Award-winning designer Sybille de Margerie is well-known for her luxury interior design projects around the world - from resorts to residences. Growing up in the Tattinger family, a name synonymous with fine champagne and prestigious hotels, Sybille understands luxury at its core which is all cleverly reflected in the design of Atlantis The Royal Residences on the Palm Jumeirah. In this edition of the 'Open House', Sybille talks about how she managed to harness the city's light in its different forms from sunrise to sunset in the interiors.
Stepping into the lobby of Atlantis The Royal Residences, is just a precursor for the ultimate luxury one can experience within the space. Starting with a sculptural marble staircase taking centre stage in the expansive light-filled space, there are stunning sea views on both sides juxtaposed with marble, crystal and exquisite textiles exuding elegance and sophistication. Given a 'carte blanche' by the Kerzner Group for the design, Sybille has managed to create an atmosphere of refinery and timelessness.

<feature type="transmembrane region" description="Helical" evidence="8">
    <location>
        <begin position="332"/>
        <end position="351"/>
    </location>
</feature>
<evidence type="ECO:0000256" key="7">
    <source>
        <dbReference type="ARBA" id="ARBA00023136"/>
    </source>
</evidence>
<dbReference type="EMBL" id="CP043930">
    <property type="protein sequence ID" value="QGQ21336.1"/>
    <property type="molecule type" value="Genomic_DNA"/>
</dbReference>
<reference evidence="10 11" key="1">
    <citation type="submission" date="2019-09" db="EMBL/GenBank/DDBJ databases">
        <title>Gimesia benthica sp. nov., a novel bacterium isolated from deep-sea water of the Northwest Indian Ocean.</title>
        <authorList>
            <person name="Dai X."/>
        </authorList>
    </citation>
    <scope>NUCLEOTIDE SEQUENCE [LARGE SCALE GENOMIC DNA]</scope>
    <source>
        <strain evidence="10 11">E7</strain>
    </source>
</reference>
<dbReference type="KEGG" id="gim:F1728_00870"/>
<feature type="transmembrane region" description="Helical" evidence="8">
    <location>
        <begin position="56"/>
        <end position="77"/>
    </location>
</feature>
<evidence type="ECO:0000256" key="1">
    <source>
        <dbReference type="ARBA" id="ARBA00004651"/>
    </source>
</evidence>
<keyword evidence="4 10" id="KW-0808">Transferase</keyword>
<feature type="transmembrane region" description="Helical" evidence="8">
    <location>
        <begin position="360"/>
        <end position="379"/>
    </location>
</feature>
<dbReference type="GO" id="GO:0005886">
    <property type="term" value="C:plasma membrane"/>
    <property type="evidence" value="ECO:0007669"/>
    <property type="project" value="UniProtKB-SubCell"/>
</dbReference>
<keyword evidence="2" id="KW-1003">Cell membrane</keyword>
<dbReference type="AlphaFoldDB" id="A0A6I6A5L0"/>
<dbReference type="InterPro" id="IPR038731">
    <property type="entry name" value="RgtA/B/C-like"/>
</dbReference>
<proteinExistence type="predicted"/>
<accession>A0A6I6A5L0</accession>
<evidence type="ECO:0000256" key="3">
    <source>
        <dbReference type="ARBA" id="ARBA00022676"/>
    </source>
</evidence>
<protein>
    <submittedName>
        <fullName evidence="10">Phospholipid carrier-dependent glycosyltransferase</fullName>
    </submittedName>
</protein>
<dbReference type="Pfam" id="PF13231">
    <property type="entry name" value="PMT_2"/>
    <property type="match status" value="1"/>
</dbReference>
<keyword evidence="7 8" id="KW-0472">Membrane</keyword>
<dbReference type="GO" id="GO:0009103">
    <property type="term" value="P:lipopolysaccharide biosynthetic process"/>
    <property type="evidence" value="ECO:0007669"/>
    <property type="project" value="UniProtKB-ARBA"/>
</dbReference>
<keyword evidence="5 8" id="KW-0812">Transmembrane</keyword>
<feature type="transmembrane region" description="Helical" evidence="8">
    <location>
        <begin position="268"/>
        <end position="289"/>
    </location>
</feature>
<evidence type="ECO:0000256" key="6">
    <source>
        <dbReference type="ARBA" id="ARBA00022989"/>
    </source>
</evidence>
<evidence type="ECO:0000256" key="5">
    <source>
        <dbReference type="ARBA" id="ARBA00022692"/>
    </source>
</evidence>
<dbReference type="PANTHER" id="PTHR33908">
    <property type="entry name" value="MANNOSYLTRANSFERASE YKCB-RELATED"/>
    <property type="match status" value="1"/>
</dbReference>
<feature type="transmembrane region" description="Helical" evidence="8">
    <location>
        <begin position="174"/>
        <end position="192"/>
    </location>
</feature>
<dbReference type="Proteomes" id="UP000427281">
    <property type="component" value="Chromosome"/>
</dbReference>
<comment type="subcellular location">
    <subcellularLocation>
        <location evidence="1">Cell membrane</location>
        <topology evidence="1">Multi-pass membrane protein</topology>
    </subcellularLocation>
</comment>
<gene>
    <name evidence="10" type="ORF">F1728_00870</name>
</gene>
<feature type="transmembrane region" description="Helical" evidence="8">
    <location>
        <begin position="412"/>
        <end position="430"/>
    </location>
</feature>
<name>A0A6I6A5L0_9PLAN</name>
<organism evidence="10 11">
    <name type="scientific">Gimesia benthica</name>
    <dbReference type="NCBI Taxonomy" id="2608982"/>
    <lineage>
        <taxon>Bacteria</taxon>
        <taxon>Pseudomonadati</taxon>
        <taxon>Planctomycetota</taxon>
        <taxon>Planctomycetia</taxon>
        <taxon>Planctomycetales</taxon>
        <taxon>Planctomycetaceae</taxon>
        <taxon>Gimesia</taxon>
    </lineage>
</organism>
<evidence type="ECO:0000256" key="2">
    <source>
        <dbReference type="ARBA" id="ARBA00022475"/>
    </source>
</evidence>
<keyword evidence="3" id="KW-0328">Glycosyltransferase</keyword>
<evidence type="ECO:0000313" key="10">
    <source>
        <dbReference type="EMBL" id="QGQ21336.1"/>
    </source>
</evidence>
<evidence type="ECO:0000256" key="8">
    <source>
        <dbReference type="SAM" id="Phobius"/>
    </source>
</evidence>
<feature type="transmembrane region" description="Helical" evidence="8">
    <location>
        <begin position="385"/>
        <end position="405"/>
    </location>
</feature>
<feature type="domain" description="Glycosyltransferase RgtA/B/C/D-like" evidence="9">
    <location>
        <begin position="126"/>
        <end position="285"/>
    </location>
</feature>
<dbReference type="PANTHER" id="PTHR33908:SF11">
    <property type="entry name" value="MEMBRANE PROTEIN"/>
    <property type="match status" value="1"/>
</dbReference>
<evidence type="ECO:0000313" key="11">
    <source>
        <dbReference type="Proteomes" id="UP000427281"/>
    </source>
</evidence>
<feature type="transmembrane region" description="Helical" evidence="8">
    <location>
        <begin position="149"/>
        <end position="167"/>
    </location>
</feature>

The interiors carry with them a sense of French savoir-faire and her signature touch. “At one time my family owned the Hotel de Crillon in Paris. We had all our family gatherings there and had the privilege of being raised in an atmosphere of wonder and luxury. My aim as an interior designer has always been to recreate this in my work.” reveals Sybille.
As with all her projects, creating a sense of space was very important for Sybille. First impressions of Atlantis The Royal Residences will reveal her signature touch of creating a strong identity and location - she has managed to create a harmony between the sea that surrounds it as well as Dubai culture. Her design language is communicated via textures and art.